8:19 AM ET

  • ESPNcricinfo staff

New Zealand captain Kane Williamson put the 4-1 series result down to the way India’s bowlers bowled throughout the series and the way the visitors put the hosts “under a lot of pressure”. Speaking after losing the fifth ODI by 35 runs in Wellington, where New Zealand were unable to chase down 253, Williamson conceded there was “a little bit of a theme throughout the series” in the way India would recover and put the pressure back on the hosts.

“I mentioned earlier that the game is about pressure and if you can, as an outfit, you want to put the opposition under as much pressure as you can to challenge decision-making, and when you do that, you tend to pick up wickets and that puts you in a fairly strong position,” Williamson said. “I think throughout this series India were far better at that than us and as a bowling unit they were superb – their accuracy from a seaming and spin perspective did put us under that sort of pressure in which we saw improvements throughout the series but it certainly was something that we didn’t start the series well with. We weren’t able to soak that up and try and turn up and put it back on them.

“To be honest, over these five games, we’ve been put under pressure a lot and it obviously challenges decision-making which although we’re on the wrong side of the results 4-1, which India fully deserve.”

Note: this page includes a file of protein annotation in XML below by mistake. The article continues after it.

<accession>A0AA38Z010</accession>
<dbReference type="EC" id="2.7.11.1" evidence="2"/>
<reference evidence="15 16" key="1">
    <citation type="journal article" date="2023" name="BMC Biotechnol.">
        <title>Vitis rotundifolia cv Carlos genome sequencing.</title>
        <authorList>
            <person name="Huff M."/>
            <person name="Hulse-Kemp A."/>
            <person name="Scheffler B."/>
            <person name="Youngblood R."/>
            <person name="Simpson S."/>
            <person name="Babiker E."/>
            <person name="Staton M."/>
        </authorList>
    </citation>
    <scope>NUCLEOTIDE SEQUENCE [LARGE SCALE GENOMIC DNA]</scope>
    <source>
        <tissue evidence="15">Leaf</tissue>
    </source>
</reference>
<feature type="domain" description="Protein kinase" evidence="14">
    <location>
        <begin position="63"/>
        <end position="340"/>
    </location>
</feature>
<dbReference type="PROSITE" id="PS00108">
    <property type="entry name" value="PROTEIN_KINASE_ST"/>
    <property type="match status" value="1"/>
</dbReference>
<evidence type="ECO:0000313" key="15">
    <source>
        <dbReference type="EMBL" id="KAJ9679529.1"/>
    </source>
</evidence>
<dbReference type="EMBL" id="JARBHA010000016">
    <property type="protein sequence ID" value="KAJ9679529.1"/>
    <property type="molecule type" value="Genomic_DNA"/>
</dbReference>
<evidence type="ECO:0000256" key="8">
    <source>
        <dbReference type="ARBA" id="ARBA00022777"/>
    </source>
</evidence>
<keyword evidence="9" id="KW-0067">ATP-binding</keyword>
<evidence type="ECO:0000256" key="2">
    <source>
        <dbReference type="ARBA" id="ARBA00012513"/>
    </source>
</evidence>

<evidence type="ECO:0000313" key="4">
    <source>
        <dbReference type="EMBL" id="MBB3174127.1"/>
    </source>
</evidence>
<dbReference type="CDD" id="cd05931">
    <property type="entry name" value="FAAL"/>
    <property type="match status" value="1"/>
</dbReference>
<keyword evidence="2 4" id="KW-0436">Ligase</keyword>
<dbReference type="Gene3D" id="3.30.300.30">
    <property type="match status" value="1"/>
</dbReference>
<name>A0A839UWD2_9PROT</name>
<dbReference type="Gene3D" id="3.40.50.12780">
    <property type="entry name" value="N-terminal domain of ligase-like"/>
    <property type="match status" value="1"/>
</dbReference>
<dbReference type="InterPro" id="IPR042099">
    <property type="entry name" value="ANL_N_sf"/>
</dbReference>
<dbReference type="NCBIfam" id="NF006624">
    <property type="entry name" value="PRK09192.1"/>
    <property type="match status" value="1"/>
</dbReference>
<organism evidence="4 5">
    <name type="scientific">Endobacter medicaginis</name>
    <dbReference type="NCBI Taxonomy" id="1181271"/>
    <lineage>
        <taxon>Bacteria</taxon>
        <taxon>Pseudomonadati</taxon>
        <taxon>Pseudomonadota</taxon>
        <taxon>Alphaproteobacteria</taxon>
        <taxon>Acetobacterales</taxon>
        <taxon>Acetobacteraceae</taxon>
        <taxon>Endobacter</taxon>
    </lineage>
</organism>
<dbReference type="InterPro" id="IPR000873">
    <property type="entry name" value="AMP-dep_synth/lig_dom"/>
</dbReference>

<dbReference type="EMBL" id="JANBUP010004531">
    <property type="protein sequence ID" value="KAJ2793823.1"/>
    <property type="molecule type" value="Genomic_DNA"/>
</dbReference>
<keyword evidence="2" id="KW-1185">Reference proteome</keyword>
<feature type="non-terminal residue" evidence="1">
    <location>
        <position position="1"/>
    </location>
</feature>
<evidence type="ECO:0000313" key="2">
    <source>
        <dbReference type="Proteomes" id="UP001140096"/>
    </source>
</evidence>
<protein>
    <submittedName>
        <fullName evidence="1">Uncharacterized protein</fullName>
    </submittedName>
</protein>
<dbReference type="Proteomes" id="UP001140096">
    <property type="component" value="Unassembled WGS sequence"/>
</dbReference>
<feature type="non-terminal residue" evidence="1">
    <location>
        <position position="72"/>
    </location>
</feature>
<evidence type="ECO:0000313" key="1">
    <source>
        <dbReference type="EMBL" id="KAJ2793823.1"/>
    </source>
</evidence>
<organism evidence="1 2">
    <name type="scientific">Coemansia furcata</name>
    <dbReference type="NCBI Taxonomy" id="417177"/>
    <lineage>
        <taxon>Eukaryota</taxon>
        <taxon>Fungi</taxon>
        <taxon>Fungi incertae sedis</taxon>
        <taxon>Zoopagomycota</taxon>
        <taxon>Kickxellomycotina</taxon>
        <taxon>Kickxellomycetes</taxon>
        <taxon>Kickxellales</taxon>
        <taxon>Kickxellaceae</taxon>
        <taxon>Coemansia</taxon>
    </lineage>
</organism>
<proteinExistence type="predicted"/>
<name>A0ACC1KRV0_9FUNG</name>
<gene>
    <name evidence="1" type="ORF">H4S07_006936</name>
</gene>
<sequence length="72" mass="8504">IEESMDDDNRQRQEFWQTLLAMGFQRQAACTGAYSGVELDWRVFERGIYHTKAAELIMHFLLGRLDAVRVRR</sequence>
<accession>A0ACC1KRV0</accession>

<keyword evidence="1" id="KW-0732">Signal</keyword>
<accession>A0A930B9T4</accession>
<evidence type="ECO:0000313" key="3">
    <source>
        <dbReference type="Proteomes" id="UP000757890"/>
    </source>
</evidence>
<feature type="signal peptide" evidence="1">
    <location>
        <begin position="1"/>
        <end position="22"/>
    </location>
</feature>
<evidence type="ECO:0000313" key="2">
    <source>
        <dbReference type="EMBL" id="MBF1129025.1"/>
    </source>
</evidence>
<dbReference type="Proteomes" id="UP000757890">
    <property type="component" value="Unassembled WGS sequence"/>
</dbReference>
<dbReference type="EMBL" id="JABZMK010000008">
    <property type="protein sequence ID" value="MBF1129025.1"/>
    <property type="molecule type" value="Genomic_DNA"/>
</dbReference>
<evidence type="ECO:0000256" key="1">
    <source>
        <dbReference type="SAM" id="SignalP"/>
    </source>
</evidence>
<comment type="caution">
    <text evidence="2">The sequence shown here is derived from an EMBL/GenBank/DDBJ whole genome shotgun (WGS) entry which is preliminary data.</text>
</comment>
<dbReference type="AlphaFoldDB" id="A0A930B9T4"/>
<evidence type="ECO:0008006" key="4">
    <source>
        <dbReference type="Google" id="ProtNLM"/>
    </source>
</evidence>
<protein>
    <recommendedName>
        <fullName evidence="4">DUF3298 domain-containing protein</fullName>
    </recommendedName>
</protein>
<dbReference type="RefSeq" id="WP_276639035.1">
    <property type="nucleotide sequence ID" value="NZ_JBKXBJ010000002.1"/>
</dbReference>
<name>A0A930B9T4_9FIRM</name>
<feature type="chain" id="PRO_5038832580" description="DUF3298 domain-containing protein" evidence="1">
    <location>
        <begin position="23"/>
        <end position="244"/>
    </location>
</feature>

New Zealand’s bowling unit relied heavily on their swing spearhead Trent Boult, who collected 12 wickets, but no team-mate of his picked up more than four in the series. India, in comparison, had all their frontline bowlers chipping in with Mohammed Shami and Yuzvendra Chahal taking nine each, Kuldeep Yadav eight, and Bhuvneshwar Kumar seven. They also stifled the New Zealand batsmen, with none of the above conceding more than 5.50 runs per over. Overall, the New Zealand bowlers picked up 27 wickets in the series and India had 40 to their name.

In the fifth ODI, India were in trouble at the start yet again, at 18 for 4, but recovered on the back of Ambati Rayudu’s 90 and scores of 45 each from Vijay Shankar and Hardik Pandya, which helped them post a challenging total. Williamson said they were “confident” of chasing the score but India managed to pick up wickets at key moments.

“I think it was probably a par-ish total on that surface,” the captain said. “It (the pitch) was a little bit variable and probably a little bit two-paced as well. We knew that the Indian bowling attack would maximise what they might be able to get out of it, as they’ve done in the series. So we knew it’d be a challenge but saying that when it is 250, there isn’t the scoreboard pressure, so if we’re able to get partnerships then we could take the game deep and we were confident and been able to chase it down.

“But I guess there’s a little bit of a theme throughout the series although there were some improving signs today, we just wanted to take them a little bit further. And they were able to pick up wickets at key moments which made life a little bit difficult in that chase. I thought the first half from the bowlers was outstanding and in the last two games they’ve really stepped up which is pretty nice.”